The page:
[Serializable]
public class LoggingAdvice : IMethodInterceptor
{
	public object Invoke(IMethodInvocation invocation)
	{
		//1. on entry - code executed before the method fires
		Console.Out.WriteLine("OnEntry: {0}.{1}", 
			invocation.Method.DeclaringType.Name, 
			invocation.Method.Name);

		//2. executing the underlying method
		object returnValue = invocation.Proceed();

		//3. on exit - code executed after the method has finished 
		// the execution
		Console.Out.WriteLine("OnExit: {0}.{1}", 
			invocation.Method.DeclaringType.Name, 
			invocation.Method.Name);
		
		//4. Returning the value
		return returnValue;
	}
}

as you may see, there are 4 main points in our aspect code.

1. Code executed BEFORE the actual method
2. Calling the method itself
3. Code executed AFTER the actual method
4. Returning the value to the caller (client).

Wiring it all together

Spring.AOP offers mainly two possibilities of how to call and add the advice to the method, either by using the configuration settings directly in the web.config or app.config files or writing directly the code. Here I will be showing you both the possibilities.

For the full details of how to use Spring.NET (configuration and other settings) is not really a topick for this blog post and I invite you to directly check the Spring.NET documentation.

Using the configuration

class Program
{
	static void Main(string[] args)
	{
	    //registering objects as defined in the app/web.config	
		IApplicationContext ctx = ContextRegistry.GetContext();

		//instantiating the concrete object
		var command = (ICustomerService)ctx["customerServiceObject"];
		
		//calling the AddCustomer method.
		command.AddCustomer(new Customer
								{
									FirstName = "Zoran",
									LastName = "Maksimovic"
								});

		var customer = command.GetCustomer("zoran");
		
		Console.WriteLine("{0} {1}", customer.FirstName, 
		                             customer.LastName);
		Console.ReadLine();
	}
}

Following is the content of the app.config. Please pay attention on the fact that Spring.First is simple the namespace I have given to my solution. You would need to replace it with your namespace.

<configuration>
  <configSections>
    <sectionGroup name="spring">
      <section name="context" type="Spring.Context.Support.ContextHandler, Spring.Core"/>
      <section name="objects" type="Spring.Context.Support.DefaultSectionHandler, Spring.Core" />
    </sectionGroup>
  </configSections>

  <spring>
    <context>
      <resource uri="config://spring/objects"/>
    </context>

    <objects xmlns="http://www.springframework.net">
      <object id="loggingAdvice" type="Spring.First.LoggingAdvice"/>
      <object id="customerServiceObject" type="Spring.Aop.Framework.ProxyFactoryObject">
        <property name="target">
          <object id="customerService" type="Spring.First.CustomerService"/>
        </property>
        <property name="interceptorNames">
          <list>
            <value>loggingAdvice</value>
          </list>
        </property>
      </object>
    </objects>
  </spring>
</configuration>

For brevity I haven’t included the assembly name, but when specifying the type, as everywhere in the app.config you may specify the full namespace and the assembly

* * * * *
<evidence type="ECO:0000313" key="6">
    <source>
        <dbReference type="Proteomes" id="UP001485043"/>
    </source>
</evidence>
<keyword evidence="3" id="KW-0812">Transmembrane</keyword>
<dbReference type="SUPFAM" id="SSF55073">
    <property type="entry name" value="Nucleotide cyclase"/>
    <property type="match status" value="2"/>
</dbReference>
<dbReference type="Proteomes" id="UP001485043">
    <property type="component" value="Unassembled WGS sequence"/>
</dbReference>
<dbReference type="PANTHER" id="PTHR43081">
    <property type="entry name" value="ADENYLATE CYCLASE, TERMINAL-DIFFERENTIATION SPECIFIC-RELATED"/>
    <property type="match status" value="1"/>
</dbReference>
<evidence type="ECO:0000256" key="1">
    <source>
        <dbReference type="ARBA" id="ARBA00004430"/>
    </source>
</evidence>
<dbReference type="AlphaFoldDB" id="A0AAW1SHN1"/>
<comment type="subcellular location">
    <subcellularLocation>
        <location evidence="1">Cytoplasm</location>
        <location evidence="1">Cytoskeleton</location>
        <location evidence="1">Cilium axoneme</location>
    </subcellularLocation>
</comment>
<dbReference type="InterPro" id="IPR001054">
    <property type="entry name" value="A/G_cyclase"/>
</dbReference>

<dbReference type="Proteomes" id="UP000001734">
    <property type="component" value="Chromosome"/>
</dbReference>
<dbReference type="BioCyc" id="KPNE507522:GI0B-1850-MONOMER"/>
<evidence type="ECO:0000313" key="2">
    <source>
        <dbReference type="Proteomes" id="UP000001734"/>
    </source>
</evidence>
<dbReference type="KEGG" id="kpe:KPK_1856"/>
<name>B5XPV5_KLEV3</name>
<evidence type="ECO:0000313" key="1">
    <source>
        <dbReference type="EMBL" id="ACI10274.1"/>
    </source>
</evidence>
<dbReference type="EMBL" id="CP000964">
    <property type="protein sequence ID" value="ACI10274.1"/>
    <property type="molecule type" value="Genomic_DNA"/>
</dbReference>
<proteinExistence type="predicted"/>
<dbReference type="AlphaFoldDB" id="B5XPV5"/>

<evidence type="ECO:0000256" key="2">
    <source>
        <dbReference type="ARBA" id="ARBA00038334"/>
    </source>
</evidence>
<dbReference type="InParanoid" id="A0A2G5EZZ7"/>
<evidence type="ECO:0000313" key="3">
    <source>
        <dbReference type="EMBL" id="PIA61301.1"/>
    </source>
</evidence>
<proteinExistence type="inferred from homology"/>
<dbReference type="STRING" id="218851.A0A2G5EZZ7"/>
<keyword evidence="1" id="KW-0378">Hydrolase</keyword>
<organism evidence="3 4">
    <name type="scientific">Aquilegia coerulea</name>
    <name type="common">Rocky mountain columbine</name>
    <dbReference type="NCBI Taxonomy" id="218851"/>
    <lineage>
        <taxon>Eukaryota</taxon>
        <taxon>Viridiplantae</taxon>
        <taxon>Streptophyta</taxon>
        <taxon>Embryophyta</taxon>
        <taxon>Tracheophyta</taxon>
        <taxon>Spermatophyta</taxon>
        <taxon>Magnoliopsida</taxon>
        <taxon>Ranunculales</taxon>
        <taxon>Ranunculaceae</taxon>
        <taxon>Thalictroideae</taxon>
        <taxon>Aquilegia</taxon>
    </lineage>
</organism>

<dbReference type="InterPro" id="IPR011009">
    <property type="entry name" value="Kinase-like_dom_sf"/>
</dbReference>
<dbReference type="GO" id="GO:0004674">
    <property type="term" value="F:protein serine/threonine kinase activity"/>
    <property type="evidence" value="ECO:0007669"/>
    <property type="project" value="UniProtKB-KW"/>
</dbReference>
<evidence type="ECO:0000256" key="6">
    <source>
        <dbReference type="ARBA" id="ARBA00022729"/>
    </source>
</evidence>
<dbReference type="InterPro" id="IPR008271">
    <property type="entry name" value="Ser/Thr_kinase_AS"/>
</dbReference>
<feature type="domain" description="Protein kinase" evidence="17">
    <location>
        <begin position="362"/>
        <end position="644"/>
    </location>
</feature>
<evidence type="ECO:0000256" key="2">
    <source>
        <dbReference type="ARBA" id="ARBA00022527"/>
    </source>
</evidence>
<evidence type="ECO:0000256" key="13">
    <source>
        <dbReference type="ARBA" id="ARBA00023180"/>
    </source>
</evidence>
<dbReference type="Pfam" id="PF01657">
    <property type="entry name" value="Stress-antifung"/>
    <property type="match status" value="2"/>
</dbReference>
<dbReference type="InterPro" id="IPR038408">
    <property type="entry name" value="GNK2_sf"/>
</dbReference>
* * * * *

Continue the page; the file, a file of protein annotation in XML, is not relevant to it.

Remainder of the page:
something like

<object id="loggingAdvice" type="Spring.First.LoggingAdvice,Spring.First"/>

Using the code programmatically

As you may see, a part omitting completely the app/web.config part the only difference is that we need to instantiate manually the ProxyFactory object and from there create the ICustomerService.

class Program
{
	static void Main(string[] args)
	{
	    //creating the proxy
		var factory = new ProxyFactory(new CustomerService());
		//adding the logging advice programmatically
		factory.AddAdvice(new LoggingAdvice());

		//getting the concrete service object
		var command = (ICustomerService)factory.GetProxy();
		
		//calling the AddCustomer method.
		command.AddCustomer(new Customer
								{
									FirstName = "Zoran",
									LastName = "Maksimovic"
								});

		var customer = command.GetCustomer("zoran");
		Console.WriteLine("{0} {1}", customer.FirstName, 
		                             customer.LastName);
		Console.ReadLine();
	}
}

the output in both cases is

OnEntry: CustomerService.AddCustomer
OnExit: CustomerService.AddCustomer
OnEntry: CustomerService.GetCustomer
OnExit: CustomerService.GetCustomer
Zoran Maksimovic

Conclusion

With Spring.AOP module is really easy to create aspects and it offers a great deal of possibility when it comes to the configuration and features. I have mentioned several times in the article the PostSharp tool as I wanted to emphasize the differencies between the two frameworks, even though I haven’t really done a feature to feature comparison, that could be a great topic for one of the future blog posts.
I hope you will enjoy working with Spring.NET as I did. Web is really full of information about the framework and it worth mentioning that is completely free to use.

References

http://www.springsource.org/

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My name is Zoran Maksimovic a Software Developer and Solution Architect. I'm interested in Software Development, Object-Oriented Design and Software Architecture all this especially bound to the Microsoft.NET platform. Feel free to contact me or know more in the about section